Empowering Clients to Solve Their Own Problems: The Role of Clinicians in Behaviour Change and Treatment Implementation

In the words of Michael J. Marquardt, “solving others’ problems is exhausting. It is much more effective to provide the opportunity for them to solve their own problems.” 

This concept, though simple, can profoundly transform the approach health care clinicians take when managing chronic conditions. Clinicians are adept at problem-solving, especially in critical care settings where immediate action is often necessary.

However, when it comes to chronic care management, the strategy shifts towards enabling clients to take charge of their health, fostering behaviour change, and ensuring adherence to treatment plans.

The Shift from Solver to Facilitator

The clinician’s role evolves from being the primary problem-solver to a facilitator of solutions. This involves guiding clients to uncover their own insights and strategies for managing their health. 

For instance, a physiotherapist may be working with a client suffering from chronic back pain. Instead of prescribing a general back exercise regimen, the therapist can engage the client in a conversation to identify activities the client wants to return to and collaboratively develop a tailored exercise plan that they feel confident they can follow and will help them achieve their goal.

Examples in Musculoskeletal Settings

Case Study 1: Chronic Lower Back Pain

A patient with chronic lower back pain may have received numerous treatment plans with exercises that they find difficult to adhere to. A physiotherapist could explore the patient’s values and preferences, which could lead to the patient themselves suggesting water-based exercises like swimming or water aerobics that they enjoy and are more likely to maintain.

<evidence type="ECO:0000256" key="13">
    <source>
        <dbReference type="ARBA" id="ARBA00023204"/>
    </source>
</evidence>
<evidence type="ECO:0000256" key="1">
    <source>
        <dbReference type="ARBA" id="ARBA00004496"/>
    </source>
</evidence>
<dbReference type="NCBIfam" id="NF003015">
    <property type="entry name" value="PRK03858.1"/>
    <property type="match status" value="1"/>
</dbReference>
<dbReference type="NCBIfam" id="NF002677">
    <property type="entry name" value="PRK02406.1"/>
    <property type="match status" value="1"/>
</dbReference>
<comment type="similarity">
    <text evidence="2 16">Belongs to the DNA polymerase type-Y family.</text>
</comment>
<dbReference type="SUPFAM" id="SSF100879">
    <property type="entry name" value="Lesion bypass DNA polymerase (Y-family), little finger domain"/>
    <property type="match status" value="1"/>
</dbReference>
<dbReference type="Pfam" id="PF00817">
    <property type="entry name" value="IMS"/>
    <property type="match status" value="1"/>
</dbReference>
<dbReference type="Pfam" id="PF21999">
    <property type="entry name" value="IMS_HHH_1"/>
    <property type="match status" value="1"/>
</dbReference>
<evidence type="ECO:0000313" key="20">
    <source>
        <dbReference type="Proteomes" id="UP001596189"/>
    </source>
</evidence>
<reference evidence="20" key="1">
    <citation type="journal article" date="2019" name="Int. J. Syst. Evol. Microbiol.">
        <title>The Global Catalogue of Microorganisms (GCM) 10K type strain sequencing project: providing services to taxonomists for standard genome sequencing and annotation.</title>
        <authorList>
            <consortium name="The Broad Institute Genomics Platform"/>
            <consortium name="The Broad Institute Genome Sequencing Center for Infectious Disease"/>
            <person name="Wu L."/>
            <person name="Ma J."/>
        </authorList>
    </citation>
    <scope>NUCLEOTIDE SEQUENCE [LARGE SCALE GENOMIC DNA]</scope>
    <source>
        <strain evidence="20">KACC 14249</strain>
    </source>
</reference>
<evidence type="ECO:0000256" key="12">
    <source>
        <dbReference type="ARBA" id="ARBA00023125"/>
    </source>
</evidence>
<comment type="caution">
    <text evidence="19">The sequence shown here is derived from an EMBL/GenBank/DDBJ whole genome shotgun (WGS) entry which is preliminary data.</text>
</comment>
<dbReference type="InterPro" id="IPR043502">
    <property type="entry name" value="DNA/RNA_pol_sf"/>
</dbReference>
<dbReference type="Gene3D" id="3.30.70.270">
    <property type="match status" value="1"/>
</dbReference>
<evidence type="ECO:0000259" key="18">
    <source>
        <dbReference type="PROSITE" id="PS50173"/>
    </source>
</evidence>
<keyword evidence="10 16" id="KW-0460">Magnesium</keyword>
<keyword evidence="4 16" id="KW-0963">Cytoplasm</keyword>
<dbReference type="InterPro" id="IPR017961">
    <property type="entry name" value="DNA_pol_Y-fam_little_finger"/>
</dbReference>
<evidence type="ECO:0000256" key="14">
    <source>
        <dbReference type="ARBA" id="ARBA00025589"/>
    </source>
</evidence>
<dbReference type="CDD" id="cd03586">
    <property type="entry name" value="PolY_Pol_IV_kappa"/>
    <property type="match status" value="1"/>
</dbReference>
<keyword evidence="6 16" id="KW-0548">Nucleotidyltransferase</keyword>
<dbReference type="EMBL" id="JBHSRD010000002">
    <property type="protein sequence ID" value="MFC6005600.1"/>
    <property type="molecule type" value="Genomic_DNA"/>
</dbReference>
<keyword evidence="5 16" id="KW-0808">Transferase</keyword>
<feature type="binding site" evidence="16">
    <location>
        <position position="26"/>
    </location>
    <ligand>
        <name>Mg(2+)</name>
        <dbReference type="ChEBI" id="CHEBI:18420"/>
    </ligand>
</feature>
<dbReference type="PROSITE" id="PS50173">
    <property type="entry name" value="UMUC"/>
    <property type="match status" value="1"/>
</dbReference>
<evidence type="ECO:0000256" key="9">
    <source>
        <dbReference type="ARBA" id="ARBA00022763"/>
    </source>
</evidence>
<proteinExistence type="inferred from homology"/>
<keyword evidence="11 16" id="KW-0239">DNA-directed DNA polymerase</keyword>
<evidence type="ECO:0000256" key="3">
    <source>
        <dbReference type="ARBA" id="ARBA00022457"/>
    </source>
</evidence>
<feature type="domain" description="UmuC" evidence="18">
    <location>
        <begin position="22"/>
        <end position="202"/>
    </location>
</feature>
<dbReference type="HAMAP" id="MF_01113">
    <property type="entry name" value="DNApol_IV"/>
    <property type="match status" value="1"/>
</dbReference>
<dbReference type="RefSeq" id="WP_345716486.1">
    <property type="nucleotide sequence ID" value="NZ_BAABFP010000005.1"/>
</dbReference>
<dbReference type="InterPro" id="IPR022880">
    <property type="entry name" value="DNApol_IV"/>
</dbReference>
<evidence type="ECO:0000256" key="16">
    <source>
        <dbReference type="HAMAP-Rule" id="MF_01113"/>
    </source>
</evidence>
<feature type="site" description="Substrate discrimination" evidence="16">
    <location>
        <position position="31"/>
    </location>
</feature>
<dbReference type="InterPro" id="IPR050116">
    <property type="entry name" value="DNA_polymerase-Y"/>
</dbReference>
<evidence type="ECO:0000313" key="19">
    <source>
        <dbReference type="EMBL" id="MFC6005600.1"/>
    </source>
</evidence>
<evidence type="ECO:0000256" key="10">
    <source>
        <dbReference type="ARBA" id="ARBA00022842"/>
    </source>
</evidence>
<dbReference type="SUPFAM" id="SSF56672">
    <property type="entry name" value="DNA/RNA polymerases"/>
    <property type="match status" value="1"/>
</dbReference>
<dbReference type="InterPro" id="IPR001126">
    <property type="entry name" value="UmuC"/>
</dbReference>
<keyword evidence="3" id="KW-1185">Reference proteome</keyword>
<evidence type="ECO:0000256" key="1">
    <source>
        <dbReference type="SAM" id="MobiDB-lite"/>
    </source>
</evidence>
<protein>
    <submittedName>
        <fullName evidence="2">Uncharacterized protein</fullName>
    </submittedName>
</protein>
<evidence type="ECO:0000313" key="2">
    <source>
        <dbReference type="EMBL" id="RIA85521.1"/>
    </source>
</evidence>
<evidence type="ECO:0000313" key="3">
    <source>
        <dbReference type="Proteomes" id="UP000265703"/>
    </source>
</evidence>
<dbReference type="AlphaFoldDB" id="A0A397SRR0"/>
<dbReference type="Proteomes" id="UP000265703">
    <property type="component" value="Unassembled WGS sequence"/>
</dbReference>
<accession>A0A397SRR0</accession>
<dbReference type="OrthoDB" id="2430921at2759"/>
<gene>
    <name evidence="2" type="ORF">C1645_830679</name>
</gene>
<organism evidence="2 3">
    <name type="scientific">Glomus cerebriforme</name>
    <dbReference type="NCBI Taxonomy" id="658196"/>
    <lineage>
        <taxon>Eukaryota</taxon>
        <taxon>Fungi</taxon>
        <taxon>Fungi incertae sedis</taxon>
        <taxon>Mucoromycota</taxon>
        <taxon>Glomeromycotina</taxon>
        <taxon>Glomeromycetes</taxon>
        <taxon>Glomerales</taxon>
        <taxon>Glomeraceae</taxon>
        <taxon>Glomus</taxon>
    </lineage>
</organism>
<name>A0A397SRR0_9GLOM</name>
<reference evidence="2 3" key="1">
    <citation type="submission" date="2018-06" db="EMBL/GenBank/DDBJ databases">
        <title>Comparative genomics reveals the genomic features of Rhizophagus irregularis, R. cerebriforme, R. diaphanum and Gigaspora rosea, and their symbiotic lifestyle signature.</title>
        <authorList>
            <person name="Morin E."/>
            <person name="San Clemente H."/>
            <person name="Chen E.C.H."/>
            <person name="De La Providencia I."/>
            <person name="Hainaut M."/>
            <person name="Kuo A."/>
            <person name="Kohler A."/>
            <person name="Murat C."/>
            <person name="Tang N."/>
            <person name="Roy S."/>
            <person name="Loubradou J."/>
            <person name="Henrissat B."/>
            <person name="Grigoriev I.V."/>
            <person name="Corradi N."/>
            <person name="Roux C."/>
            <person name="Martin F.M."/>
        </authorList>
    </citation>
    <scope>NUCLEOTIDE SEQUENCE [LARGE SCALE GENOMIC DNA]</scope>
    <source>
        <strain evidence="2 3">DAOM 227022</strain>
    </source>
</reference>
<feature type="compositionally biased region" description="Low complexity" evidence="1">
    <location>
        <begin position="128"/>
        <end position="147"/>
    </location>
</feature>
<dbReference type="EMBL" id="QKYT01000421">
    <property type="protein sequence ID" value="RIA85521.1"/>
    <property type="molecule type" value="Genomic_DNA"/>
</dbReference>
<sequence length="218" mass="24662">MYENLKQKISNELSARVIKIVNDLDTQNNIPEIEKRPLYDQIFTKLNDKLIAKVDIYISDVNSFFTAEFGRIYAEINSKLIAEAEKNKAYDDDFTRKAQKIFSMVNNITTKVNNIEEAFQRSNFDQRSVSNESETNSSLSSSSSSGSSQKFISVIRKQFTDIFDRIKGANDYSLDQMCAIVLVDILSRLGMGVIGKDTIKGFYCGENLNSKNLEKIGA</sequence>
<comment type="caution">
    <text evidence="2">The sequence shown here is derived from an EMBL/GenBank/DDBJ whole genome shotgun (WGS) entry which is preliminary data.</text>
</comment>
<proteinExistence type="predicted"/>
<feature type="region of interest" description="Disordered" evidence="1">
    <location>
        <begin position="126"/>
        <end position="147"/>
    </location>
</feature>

Case Study 2: Post-operative Knee Rehabilitation

Following knee surgery, a patient might be reluctant to perform certain rehabilitation exercises. The clinician can facilitate a goal-setting session, where the patient establishes their own short-term goals based on their values. This empowers the patient to take an active role in their recovery and creates a sense of accomplishment that fuels further progress.

Case Study 3: Repetitive Strain Injury in the Workplace

A worker suffering from a repetitive strain injury might struggle with tasks at their job. A clinician can work with the patient to ergonomically adapt the workspace and discuss what other strategies might help like taking regular breaks for stretching or walking. The patient is thus involved in creating a sustainable work routine that mitigates the risk of exacerbating the injury.

Case Study 4: Osteoarthritis Management

A patient with osteoarthritis may be struggling with joint stiffness and pain. Instead of telling the client what they need to do, a clinician can encourage the patient to identify what they feel comfortable in doing and activities that are problematic. Together, they can create a daily routine that includes exercises they will do, rest, and hobbies that keep the joints moving without excessive strain, giving the patient control over their pain management.


By providing examples specific to musculoskeletal conditions, clinicians can see the practical application of empowering clients in their care. This client-centred approach not only fosters self-management and adherence to treatment plans but also aligns with the principles of autonomy and personal responsibility in chronic care. 

Clinicians who refine the art of eliciting solutions from clients will foster lasting behaviour change and more effective treatment implementation, resulting in improved health outcomes and greater client satisfaction.

Contact me to find out when I’m coming to your state for communication skills workshops: annettetonkin@gmail.com

CS4CS Communication Skills 4 Client Success Level 1 Workshop Adelaide 13th and 14th September 2024.

Contact us for details on this unique course run by myself and Bill McTigue

Annette Tonkin on annettetonkin@gmail.com

Bill McTigue on billm@mgolf.com.au

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